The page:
Two friends are flying home to Singapore.
Shortly after taking off they hear a big bang and the pilot announces that one of the four engines has failed and that the flight will take 20 minutes longer to arrive.
Not long afterwards, there is another loud noise, and the pilot announces that a second engine has gone, and the flight time will now be 40 minutes longer than expected.
Half an hour later the pilot speaks to the passenger again after another explosion to say that the third engine has packed in, and they will arrive an hour late.
At this time, one of the friends turns to the other and remarks “I hope the fourth engine keeps going or we’ll be up here all night.”
The global economy is like a four-engine plane. When they are firing on all cylinders, we can expect strong growth around the world. Everyone benefits.
But as with the plane, when each engine in turn loses power, we can expect economic growth to slow.
Right now, three of the four engines of economic growth have given up the ghost.
Consumers, for instance, are reluctant to spend for fear that they could be next in line to lose their jobs. Then, we have companies that are reluctant to invest because the future is cloudy and also because consumers are unwilling to whip out their flexible friends….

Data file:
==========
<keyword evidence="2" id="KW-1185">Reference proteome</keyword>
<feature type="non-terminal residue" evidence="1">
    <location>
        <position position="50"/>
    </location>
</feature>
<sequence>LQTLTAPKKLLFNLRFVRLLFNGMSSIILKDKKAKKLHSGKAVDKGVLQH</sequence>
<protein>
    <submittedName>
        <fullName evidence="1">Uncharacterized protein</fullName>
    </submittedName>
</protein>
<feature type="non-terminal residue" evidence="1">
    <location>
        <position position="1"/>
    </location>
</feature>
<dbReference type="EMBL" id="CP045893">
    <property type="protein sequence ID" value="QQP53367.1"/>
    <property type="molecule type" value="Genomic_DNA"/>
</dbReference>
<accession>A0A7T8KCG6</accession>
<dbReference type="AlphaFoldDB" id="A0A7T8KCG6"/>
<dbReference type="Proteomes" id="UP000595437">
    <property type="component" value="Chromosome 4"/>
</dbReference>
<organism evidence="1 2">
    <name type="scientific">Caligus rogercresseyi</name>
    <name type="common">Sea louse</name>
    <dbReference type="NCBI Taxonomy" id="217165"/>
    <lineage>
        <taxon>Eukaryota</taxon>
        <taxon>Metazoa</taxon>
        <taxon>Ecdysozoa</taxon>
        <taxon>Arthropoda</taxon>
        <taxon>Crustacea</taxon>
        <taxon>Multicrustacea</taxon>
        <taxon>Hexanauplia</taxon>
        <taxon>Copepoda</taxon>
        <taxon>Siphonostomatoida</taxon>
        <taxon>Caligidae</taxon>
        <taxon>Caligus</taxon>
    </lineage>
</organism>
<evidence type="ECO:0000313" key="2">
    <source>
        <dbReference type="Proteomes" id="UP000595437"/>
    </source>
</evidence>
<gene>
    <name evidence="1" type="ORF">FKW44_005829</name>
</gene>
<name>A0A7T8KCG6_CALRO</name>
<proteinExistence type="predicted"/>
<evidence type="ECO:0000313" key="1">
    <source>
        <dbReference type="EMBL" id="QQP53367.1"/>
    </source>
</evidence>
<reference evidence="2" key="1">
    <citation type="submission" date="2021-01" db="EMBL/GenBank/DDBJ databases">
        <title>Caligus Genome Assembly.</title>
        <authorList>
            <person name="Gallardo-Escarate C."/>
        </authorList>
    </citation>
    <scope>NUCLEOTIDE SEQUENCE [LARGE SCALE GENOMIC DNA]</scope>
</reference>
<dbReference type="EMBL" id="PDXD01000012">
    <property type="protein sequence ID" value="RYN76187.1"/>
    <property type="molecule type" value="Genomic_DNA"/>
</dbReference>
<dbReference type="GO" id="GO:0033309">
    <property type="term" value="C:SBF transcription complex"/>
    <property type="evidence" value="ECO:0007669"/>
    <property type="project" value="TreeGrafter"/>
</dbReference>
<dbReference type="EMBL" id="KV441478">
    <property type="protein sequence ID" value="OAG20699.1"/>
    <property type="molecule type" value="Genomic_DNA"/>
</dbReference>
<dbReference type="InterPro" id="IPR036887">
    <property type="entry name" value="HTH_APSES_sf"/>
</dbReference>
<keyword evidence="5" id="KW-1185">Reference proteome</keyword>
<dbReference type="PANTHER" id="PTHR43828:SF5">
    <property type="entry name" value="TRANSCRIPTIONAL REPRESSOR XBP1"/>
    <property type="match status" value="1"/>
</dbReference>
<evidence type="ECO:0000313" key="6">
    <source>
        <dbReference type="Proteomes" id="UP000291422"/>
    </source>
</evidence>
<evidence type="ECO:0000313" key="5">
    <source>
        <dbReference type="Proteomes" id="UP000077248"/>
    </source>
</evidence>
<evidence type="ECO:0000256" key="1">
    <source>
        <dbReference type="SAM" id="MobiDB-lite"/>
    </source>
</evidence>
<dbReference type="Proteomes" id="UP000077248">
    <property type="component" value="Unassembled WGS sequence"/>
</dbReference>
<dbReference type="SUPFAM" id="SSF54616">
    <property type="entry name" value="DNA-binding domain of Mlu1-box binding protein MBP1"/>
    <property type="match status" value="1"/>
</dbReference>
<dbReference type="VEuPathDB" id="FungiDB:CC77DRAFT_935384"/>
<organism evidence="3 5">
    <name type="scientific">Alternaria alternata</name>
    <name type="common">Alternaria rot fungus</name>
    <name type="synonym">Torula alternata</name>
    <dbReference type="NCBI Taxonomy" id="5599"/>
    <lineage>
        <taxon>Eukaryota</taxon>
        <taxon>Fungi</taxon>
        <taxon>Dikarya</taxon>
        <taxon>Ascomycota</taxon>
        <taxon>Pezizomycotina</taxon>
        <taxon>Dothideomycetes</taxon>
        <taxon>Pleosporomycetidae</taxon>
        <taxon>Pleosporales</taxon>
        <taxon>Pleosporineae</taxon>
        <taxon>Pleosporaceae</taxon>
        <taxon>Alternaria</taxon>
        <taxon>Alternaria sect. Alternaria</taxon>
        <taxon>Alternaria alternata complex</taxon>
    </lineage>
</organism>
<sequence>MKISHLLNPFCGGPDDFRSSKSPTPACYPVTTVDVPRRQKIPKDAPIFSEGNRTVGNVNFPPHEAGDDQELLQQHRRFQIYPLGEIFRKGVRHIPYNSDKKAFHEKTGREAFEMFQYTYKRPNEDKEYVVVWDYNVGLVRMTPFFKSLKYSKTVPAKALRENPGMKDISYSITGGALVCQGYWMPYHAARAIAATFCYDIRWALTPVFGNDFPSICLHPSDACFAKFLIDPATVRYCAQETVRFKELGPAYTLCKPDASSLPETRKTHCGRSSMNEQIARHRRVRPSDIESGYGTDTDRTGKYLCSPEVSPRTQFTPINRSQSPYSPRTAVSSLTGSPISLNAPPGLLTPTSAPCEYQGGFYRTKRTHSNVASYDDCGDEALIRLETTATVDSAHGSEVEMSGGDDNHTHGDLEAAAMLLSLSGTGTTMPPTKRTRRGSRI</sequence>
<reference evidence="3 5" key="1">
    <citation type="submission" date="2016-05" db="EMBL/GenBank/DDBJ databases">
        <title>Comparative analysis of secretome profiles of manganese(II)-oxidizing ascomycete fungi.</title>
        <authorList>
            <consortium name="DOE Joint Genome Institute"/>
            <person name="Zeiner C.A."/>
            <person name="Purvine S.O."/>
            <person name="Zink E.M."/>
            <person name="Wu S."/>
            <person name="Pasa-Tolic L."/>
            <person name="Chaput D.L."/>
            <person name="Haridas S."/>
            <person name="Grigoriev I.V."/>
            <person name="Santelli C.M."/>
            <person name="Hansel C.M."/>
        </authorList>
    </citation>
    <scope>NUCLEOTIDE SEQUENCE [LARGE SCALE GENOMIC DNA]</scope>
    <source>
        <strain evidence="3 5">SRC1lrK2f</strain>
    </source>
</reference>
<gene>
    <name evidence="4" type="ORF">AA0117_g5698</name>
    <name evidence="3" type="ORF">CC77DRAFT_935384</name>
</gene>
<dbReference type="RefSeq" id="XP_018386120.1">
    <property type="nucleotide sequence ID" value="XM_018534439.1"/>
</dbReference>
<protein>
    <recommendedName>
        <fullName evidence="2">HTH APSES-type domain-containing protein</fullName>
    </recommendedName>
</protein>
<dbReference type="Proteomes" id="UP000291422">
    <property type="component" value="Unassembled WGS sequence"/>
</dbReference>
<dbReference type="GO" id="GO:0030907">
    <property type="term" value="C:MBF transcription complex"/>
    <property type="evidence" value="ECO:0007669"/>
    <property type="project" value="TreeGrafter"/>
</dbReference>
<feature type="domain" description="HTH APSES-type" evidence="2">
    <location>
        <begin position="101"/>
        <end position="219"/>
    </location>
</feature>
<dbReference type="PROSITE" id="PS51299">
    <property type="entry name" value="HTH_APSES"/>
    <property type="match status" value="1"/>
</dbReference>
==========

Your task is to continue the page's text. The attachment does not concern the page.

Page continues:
…. If consumers don’t spend, then why would companies want to increase their production capacities.
Next, exports could start to come off the boil – if they haven’t already hit the skids – because consumers are spending less and companies are holding back on investments. Can you see a pattern forming?
That leaves government spending as the remaining engine of growth. Governments have the power to borrow and spend. Central banks have made it easy for them to do so by lowering interest rates to almost zero. But that is still only one of the four engines that is showing any signs of life.
As it stands, central banks can’t really do much more. They are already running on vapours, even if they don’t want to openly admit it.
So, it is up to everyone one of us to do what we can to jump start the other engines of growth. That means spending a bit more if we can afford to because every little helps.
Saving more rather than spending more might seem like the logical thing to do right now. But if we all did that, then the economy could take much longer to recover.
The old proverb was right when it said that many hands make light work. If we all did our bit, then economic growth could be reignited….
…. But if we don’t, then that airplane of growth won’t be up in the sky all night, but it could come hurtling down to earth with devastating consequences for all of us.
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Disclosure: David Kuo does not own any of the shares mentioned.